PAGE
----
The other key factor is the number of audience members who play in bands themselves. “In Wellington, everybody’s in a band,” Ben says. “There aren’t many people that are just fans. They all play. They might not all be in an active band, but they all have musicianship and have played on stage. They’re down for life.”
Underpinning and driving the whole scene is a distinct DIY ethos. House shows are common, with bands such as ELK organising gigs at their own makeshift venue. Offering a stage, audio equipment and soundproofing, ELK has hosted a range of acts from punk to grunge, recently giving artists like Krash The World their first audience exposure.
Even for a venue owner such as Ben Mulchin, the vibrancy of Wellington’s DIY scene is obvious. “Certainly I think that whole DIY approach creates some cool things and develops a community, more so than at a music venue where it is strangers.
“If you’re at a house and you’re drinking your own piss it’s a lot of fun.”
This DIY mentality also extends to local heavy acts often booking their own tours and transport, not just around New Zealand but overseas as well. Case in point: Tuscoma, who have built an impressive reputation, supporting Grammy-nominated act Deafheaven on their recent visit. They organise their overseas tours independently, booking their own gigs and driving themselves without any help from a manager. According to vocalist and guitarist Kurt Williams, this isn’t necessarily a negative – and it’s often the only option.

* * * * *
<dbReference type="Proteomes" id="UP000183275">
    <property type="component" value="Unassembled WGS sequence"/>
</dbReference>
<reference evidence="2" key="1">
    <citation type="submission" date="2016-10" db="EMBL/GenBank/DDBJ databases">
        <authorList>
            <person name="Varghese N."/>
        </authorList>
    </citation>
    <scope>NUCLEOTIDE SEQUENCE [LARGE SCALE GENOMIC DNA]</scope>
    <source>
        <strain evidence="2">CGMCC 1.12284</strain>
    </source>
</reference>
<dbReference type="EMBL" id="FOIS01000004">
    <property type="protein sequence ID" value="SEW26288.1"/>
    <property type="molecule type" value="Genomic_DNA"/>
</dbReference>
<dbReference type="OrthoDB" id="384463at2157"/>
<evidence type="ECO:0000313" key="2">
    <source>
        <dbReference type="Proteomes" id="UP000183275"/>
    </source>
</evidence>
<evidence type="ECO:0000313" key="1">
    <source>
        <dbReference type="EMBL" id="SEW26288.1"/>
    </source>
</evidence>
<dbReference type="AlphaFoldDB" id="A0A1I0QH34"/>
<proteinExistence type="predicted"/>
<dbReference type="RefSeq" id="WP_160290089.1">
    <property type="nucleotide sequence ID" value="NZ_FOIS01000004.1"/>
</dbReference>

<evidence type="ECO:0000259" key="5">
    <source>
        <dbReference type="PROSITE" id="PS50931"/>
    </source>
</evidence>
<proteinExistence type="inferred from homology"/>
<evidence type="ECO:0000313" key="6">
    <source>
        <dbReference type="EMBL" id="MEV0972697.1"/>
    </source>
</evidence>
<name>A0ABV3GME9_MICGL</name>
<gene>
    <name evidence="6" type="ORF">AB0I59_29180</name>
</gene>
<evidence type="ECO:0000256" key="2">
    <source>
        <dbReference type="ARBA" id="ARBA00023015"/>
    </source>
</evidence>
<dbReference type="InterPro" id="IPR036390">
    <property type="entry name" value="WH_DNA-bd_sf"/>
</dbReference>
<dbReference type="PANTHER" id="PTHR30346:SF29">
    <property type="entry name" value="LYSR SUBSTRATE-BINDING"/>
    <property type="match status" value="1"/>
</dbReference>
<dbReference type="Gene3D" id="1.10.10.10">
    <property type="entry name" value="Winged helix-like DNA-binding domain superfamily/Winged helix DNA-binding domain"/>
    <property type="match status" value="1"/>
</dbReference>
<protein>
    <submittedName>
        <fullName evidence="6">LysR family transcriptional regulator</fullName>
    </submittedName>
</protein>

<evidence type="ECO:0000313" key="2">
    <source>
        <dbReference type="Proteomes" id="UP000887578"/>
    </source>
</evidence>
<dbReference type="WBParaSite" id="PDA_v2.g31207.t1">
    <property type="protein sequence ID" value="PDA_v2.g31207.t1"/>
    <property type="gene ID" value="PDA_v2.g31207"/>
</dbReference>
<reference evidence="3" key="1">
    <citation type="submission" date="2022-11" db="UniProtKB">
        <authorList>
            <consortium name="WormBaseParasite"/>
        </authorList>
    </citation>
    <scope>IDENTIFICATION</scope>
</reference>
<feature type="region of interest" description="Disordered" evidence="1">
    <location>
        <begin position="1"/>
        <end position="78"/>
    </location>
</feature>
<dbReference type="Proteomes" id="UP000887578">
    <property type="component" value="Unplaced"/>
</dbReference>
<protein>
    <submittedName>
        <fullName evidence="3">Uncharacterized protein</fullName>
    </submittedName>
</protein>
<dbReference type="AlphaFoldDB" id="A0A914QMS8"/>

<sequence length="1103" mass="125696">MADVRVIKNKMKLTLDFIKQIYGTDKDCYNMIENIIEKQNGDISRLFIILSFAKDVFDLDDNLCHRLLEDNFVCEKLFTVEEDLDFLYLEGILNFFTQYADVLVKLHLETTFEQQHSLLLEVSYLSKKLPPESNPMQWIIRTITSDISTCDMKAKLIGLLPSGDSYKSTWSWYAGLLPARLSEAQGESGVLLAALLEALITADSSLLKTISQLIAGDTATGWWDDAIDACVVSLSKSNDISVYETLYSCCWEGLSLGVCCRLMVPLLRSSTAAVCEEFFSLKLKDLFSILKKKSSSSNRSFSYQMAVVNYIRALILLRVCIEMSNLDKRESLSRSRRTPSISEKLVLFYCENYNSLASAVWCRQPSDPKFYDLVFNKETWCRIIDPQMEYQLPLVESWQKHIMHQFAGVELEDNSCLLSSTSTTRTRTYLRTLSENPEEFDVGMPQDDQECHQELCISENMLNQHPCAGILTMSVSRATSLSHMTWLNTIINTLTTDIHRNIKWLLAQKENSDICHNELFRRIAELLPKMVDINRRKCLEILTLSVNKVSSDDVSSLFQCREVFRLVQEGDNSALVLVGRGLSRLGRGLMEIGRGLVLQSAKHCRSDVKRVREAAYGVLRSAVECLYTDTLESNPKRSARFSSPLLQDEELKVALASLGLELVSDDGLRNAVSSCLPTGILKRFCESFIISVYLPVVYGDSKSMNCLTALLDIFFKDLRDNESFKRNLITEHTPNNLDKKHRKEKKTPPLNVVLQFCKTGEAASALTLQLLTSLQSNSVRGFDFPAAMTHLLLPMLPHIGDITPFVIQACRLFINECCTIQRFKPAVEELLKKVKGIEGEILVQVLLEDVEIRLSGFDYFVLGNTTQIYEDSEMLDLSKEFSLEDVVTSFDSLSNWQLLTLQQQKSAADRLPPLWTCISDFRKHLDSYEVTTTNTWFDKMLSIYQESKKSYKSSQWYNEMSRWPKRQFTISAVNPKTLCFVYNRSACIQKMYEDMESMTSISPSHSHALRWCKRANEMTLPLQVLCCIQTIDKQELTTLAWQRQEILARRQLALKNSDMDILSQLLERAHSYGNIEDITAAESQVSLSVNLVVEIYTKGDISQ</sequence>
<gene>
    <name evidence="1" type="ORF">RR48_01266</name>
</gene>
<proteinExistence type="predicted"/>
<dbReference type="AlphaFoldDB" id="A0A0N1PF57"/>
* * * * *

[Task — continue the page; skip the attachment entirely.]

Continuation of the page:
“Tuscoma has pretty much based its ethics around the DIY culture. We book shows and manage ourselves. It’s very important for growing bands to adopt this culture, as we tour extensively globally and rely on Tuscoma to do the job.”
While adopting a DIY ethos certainly reaps numerous benefits for bands, it’s also necessary to ensure the scene continues to thrive. Despite the presence of places like Valhalla where heavier acts can play shows and meet like-minded people, the absence of a label willing to take a punt on local heavy artists means that bands often have no option but to go it alone. Along with Valhalla Touring, Headless Horseman is a Wellington-based promotions company, run by Ross Mallon, which also operates as a distributor. But the lack of a local label catering for metal music in particular is stark.
“There’s no guy finding local bands saying, ‘you know what, we should release you guys on vinyl,’ or whatever,” says Ben.
“Those labels are overseas. Most of it [here] is self-driven by the band.”
A local record label is not the only missing piece in the Wellington heavy scene – Ben also mentions the need for an all-ages venue to help generate interest among fans who are too young to drink. Still it’s the self-driven attitude and independent spirit of the people who make up the scene that best define it as a whole. It’s a community that is not only tight-knit and engaged, but has continued to churn out musicians and bands of the highest calibre. Something that, based on Wellington’s current output, isn’t likely to change any time soon.